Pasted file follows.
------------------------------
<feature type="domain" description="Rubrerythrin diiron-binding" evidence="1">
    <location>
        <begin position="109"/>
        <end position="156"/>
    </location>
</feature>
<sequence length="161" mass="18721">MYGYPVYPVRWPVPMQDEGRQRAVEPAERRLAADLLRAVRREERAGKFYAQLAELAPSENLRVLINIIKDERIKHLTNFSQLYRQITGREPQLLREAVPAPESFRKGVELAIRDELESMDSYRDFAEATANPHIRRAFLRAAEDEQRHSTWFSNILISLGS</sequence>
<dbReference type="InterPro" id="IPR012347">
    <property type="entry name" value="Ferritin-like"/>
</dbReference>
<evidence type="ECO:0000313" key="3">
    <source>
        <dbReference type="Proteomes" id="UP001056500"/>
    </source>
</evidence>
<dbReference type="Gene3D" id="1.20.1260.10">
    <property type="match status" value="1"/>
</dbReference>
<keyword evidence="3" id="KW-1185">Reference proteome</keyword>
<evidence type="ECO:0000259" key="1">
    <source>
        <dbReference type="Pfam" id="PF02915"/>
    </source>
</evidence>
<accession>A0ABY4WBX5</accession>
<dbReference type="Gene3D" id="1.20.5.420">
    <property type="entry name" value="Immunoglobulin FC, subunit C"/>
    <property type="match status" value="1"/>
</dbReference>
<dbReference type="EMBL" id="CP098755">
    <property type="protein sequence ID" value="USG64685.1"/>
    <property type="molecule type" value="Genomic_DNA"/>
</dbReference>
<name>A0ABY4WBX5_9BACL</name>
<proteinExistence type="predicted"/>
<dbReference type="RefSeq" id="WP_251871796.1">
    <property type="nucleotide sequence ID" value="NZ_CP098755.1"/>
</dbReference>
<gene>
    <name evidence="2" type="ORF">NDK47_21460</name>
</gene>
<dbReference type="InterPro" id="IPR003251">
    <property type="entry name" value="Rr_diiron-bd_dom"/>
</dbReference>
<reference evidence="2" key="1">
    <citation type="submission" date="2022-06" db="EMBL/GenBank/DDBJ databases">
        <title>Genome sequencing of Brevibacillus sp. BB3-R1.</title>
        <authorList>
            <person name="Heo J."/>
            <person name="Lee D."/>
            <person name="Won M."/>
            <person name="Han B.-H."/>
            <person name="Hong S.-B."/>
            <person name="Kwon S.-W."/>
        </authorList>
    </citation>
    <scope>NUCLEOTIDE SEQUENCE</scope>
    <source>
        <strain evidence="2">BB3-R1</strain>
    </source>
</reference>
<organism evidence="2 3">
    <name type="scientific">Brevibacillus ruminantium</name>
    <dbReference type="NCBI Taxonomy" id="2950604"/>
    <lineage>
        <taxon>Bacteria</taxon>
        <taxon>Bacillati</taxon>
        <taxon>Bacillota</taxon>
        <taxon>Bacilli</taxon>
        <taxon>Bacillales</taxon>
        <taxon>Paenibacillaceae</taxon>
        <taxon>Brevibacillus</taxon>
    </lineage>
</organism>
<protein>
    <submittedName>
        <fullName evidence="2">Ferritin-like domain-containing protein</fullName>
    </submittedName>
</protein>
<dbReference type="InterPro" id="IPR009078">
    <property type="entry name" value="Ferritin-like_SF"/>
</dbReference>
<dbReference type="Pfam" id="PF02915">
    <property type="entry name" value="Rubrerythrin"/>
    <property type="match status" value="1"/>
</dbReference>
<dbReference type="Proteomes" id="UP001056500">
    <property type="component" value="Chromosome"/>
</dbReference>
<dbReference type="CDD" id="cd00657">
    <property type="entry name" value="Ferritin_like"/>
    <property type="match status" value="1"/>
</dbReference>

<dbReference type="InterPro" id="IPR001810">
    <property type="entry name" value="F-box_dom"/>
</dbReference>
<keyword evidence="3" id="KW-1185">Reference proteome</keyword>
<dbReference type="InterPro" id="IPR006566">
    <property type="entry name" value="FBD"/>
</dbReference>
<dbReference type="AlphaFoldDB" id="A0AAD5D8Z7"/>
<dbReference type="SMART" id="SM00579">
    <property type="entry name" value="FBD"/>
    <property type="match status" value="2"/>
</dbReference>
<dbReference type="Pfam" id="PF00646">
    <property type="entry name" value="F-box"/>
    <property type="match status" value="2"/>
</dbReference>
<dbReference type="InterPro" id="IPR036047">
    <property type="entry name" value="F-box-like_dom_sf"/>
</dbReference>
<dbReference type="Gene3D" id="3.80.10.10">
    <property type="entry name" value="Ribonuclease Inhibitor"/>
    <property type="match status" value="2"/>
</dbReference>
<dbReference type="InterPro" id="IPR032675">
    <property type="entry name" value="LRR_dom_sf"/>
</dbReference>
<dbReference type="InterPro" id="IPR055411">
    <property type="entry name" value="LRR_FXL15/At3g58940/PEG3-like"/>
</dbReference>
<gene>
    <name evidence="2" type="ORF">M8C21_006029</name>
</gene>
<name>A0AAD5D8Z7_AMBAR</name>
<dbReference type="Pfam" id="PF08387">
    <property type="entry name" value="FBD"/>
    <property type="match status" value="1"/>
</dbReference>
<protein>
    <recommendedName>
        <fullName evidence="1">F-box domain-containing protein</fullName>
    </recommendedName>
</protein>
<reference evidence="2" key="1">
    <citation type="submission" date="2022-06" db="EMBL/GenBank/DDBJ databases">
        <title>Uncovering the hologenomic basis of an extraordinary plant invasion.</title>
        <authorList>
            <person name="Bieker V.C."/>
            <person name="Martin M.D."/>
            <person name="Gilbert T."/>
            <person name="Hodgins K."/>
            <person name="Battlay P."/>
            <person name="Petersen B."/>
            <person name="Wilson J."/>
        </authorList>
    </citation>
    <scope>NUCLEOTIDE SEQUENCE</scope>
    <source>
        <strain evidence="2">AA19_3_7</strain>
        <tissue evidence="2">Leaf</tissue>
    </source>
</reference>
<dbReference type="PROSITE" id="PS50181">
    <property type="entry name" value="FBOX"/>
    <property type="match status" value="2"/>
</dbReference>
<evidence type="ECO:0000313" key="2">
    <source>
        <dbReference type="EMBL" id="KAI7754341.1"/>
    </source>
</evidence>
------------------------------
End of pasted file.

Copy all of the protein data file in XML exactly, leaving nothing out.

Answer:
<feature type="domain" description="Rubrerythrin diiron-binding" evidence="1">
    <location>
        <begin position="109"/>
        <end position="156"/>
    </location>
</feature>
<sequence length="161" mass="18721">MYGYPVYPVRWPVPMQDEGRQRAVEPAERRLAADLLRAVRREERAGKFYAQLAELAPSENLRVLINIIKDERIKHLTNFSQLYRQITGREPQLLREAVPAPESFRKGVELAIRDELESMDSYRDFAEATANPHIRRAFLRAAEDEQRHSTWFSNILISLGS</sequence>
<dbReference type="InterPro" id="IPR012347">
    <property type="entry name" value="Ferritin-like"/>
</dbReference>
<evidence type="ECO:0000313" key="3">
    <source>
        <dbReference type="Proteomes" id="UP001056500"/>
    </source>
</evidence>
<dbReference type="Gene3D" id="1.20.1260.10">
    <property type="match status" value="1"/>
</dbReference>
<keyword evidence="3" id="KW-1185">Reference proteome</keyword>
<evidence type="ECO:0000259" key="1">
    <source>
        <dbReference type="Pfam" id="PF02915"/>
    </source>
</evidence>
<accession>A0ABY4WBX5</accession>
<dbReference type="Gene3D" id="1.20.5.420">
    <property type="entry name" value="Immunoglobulin FC, subunit C"/>
    <property type="match status" value="1"/>
</dbReference>
<dbReference type="EMBL" id="CP098755">
    <property type="protein sequence ID" value="USG64685.1"/>
    <property type="molecule type" value="Genomic_DNA"/>
</dbReference>
<name>A0ABY4WBX5_9BACL</name>
<proteinExistence type="predicted"/>
<dbReference type="RefSeq" id="WP_251871796.1">
    <property type="nucleotide sequence ID" value="NZ_CP098755.1"/>
</dbReference>
<gene>
    <name evidence="2" type="ORF">NDK47_21460</name>
</gene>
<dbReference type="InterPro" id="IPR003251">
    <property type="entry name" value="Rr_diiron-bd_dom"/>
</dbReference>
<reference evidence="2" key="1">
    <citation type="submission" date="2022-06" db="EMBL/GenBank/DDBJ databases">
        <title>Genome sequencing of Brevibacillus sp. BB3-R1.</title>
        <authorList>
            <person name="Heo J."/>
            <person name="Lee D."/>
            <person name="Won M."/>
            <person name="Han B.-H."/>
            <person name="Hong S.-B."/>
            <person name="Kwon S.-W."/>
        </authorList>
    </citation>
    <scope>NUCLEOTIDE SEQUENCE</scope>
    <source>
        <strain evidence="2">BB3-R1</strain>
    </source>
</reference>
<organism evidence="2 3">
    <name type="scientific">Brevibacillus ruminantium</name>
    <dbReference type="NCBI Taxonomy" id="2950604"/>
    <lineage>
        <taxon>Bacteria</taxon>
        <taxon>Bacillati</taxon>
        <taxon>Bacillota</taxon>
        <taxon>Bacilli</taxon>
        <taxon>Bacillales</taxon>
        <taxon>Paenibacillaceae</taxon>
        <taxon>Brevibacillus</taxon>
    </lineage>
</organism>
<protein>
    <submittedName>
        <fullName evidence="2">Ferritin-like domain-containing protein</fullName>
    </submittedName>
</protein>
<dbReference type="InterPro" id="IPR009078">
    <property type="entry name" value="Ferritin-like_SF"/>
</dbReference>
<dbReference type="Pfam" id="PF02915">
    <property type="entry name" value="Rubrerythrin"/>
    <property type="match status" value="1"/>
</dbReference>
<dbReference type="Proteomes" id="UP001056500">
    <property type="component" value="Chromosome"/>
</dbReference>
<dbReference type="CDD" id="cd00657">
    <property type="entry name" value="Ferritin_like"/>
    <property type="match status" value="1"/>
</dbReference>

<dbReference type="InterPro" id="IPR001810">
    <property type="entry name" value="F-box_dom"/>
</dbReference>
<keyword evidence="3" id="KW-1185">Reference proteome</keyword>
<dbReference type="InterPro" id="IPR006566">
    <property type="entry name" value="FBD"/>
</dbReference>
<dbReference type="AlphaFoldDB" id="A0AAD5D8Z7"/>
<dbReference type="SMART" id="SM00579">
    <property type="entry name" value="FBD"/>
    <property type="match status" value="2"/>
</dbReference>
<dbReference type="Pfam" id="PF00646">
    <property type="entry name" value="F-box"/>
    <property type="match status" value="2"/>
</dbReference>
<dbReference type="InterPro" id="IPR036047">
    <property type="entry name" value="F-box-like_dom_sf"/>
</dbReference>
<dbReference type="Gene3D" id="3.80.10.10">
    <property type="entry name" value="Ribonuclease Inhibitor"/>
    <property type="match status" value="2"/>
</dbReference>
<dbReference type="InterPro" id="IPR032675">
    <property type="entry name" value="LRR_dom_sf"/>
</dbReference>
<dbReference type="InterPro" id="IPR055411">
    <property type="entry name" value="LRR_FXL15/At3g58940/PEG3-like"/>
</dbReference>
<gene>
    <name evidence="2" type="ORF">M8C21_006029</name>
</gene>
<name>A0AAD5D8Z7_AMBAR</name>
<dbReference type="Pfam" id="PF08387">
    <property type="entry name" value="FBD"/>
    <property type="match status" value="1"/>
</dbReference>
<protein>
    <recommendedName>
        <fullName evidence="1">F-box domain-containing protein</fullName>
    </recommendedName>
</protein>
<reference evidence="2" key="1">
    <citation type="submission" date="2022-06" db="EMBL/GenBank/DDBJ databases">
        <title>Uncovering the hologenomic basis of an extraordinary plant invasion.</title>
        <authorList>
            <person name="Bieker V.C."/>
            <person name="Martin M.D."/>
            <person name="Gilbert T."/>
            <person name="Hodgins K."/>
            <person name="Battlay P."/>
            <person name="Petersen B."/>
            <person name="Wilson J."/>
        </authorList>
    </citation>
    <scope>NUCLEOTIDE SEQUENCE</scope>
    <source>
        <strain evidence="2">AA19_3_7</strain>
        <tissue evidence="2">Leaf</tissue>
    </source>
</reference>
<dbReference type="PROSITE" id="PS50181">
    <property type="entry name" value="FBOX"/>
    <property type="match status" value="2"/>
</dbReference>
<evidence type="ECO:0000313" key="2">
    <source>
        <dbReference type="EMBL" id="KAI7754341.1"/>
    </source>
</evidence>